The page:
Fires Near Mexico City Elevate Respiratory Risks

Air quality alert issued for ongoing fires in Mexico

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Mexico City’s government warned residents to remain indoors as forest and brush fires carpeted the metropolis in a smoky haze, reported APnews. 

According to the Mexican National Forestry Commission, the fires had burned at least 42,000 hectares of land, as of April 7, 2019. 

The Mexican government has declared the fires a national disaster and requested international assistance in fighting the fires, said the National Forestry Commission. 

The Environmental Commission of the Megalopolis said on May 12, 2019, ‘the air was polluted with high levels of solid particles, such as ash, that can cause respiratory problems and other illnesses upon prolonged inhalation.’ 

This is important news since approximately 22 million people live in the Mexico City metropolitan area. 

Additionally, fires in the southern states of Oaxaca and Guerrero have carried contaminants into the Valley of Mexico and trapped them there, the Commission noted. 

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And in Tepoztlan, a popular weekend retreat just south of Mexico City, authorities closed access to archaeological ruins over the weekend.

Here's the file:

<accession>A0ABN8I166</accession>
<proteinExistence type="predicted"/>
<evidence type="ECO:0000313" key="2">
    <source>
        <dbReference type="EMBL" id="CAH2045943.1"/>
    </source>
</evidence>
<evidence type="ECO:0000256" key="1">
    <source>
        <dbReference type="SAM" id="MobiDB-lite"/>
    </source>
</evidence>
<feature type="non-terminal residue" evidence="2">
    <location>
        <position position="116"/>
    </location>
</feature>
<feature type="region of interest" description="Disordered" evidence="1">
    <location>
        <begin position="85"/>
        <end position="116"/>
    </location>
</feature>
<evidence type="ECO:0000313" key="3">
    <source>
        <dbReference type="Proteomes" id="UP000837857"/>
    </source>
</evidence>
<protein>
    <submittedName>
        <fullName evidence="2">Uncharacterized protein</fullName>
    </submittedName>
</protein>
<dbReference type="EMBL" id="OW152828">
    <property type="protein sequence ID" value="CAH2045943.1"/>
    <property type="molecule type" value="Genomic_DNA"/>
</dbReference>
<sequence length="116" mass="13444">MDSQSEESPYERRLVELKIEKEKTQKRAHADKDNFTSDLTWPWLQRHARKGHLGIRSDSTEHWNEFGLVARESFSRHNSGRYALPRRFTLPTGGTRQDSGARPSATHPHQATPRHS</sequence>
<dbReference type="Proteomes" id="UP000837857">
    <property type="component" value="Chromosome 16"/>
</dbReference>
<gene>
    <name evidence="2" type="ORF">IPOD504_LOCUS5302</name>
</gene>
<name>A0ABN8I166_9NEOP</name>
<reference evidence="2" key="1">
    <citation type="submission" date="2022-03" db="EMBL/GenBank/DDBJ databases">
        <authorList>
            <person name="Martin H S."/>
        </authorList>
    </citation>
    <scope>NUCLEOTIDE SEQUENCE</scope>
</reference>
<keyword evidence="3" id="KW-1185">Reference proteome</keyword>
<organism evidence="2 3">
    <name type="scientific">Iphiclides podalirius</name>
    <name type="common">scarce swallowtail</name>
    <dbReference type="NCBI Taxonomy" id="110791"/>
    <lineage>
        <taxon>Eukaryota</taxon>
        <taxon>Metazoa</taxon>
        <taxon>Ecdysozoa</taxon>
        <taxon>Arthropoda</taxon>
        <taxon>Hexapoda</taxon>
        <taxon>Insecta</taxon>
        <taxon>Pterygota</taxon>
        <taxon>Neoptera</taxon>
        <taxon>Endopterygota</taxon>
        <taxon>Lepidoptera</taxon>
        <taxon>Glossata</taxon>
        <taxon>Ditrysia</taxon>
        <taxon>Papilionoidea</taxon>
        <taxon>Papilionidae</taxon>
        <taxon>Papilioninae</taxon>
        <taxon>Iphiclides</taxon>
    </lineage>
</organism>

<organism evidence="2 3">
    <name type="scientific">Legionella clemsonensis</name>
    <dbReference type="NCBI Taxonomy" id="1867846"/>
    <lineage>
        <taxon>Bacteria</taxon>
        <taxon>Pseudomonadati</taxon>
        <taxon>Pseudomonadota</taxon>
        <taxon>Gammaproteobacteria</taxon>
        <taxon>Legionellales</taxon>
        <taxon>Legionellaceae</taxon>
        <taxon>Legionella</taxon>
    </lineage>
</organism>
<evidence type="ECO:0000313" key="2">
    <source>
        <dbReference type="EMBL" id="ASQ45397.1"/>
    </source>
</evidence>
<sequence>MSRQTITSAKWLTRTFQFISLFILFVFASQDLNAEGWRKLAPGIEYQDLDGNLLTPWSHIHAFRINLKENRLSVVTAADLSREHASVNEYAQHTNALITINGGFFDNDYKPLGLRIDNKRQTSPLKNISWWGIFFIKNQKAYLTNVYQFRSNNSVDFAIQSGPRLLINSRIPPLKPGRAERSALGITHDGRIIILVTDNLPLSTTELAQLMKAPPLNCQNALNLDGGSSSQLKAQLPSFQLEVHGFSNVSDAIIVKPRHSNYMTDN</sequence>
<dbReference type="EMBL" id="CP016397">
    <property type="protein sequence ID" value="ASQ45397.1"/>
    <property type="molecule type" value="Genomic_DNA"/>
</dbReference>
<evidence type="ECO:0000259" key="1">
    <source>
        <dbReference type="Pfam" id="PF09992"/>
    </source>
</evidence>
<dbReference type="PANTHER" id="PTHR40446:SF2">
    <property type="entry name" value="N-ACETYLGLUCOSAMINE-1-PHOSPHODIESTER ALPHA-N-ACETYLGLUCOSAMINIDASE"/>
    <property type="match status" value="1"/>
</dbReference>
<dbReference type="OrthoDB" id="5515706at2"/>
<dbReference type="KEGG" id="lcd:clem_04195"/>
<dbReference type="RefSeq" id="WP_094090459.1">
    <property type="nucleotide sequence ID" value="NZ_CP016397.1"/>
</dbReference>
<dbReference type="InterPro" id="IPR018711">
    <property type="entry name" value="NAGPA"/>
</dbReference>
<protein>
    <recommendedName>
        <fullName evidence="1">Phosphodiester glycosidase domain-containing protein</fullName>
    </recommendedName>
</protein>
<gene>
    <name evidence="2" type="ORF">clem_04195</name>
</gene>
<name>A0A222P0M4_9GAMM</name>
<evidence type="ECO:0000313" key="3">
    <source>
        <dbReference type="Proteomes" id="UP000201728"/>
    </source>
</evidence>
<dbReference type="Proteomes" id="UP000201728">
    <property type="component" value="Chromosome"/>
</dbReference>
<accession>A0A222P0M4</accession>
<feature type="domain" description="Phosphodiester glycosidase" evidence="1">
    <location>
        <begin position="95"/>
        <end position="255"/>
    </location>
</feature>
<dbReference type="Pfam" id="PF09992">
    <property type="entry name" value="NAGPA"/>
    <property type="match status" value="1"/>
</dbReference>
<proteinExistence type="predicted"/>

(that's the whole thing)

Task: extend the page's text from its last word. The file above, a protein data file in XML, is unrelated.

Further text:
Previous smoke from Mexico has caused health hazards for some residents of the central and southern U.S. who have respiratory ailments, according to several public health and air pollution hazard statements. 

Although associations between air pollution and respiratory disease are complex, recent epidemiologic studies have led to increased recognition of the emerging importance of air pollution in both developed and less-developed countries.

Neither the US Department of State and the Centers for Disease Control and Prevention (CDC) have issued travel alerts, as of May 12th.

USA citizens who have questions should contact the U.S. Embassy in Mexico City which is located at Paseo de la Reforma 305, Colonia Cuauhtemoc, 06500 Mexico, D.F., and the phone number is (01-55) 5080-2000.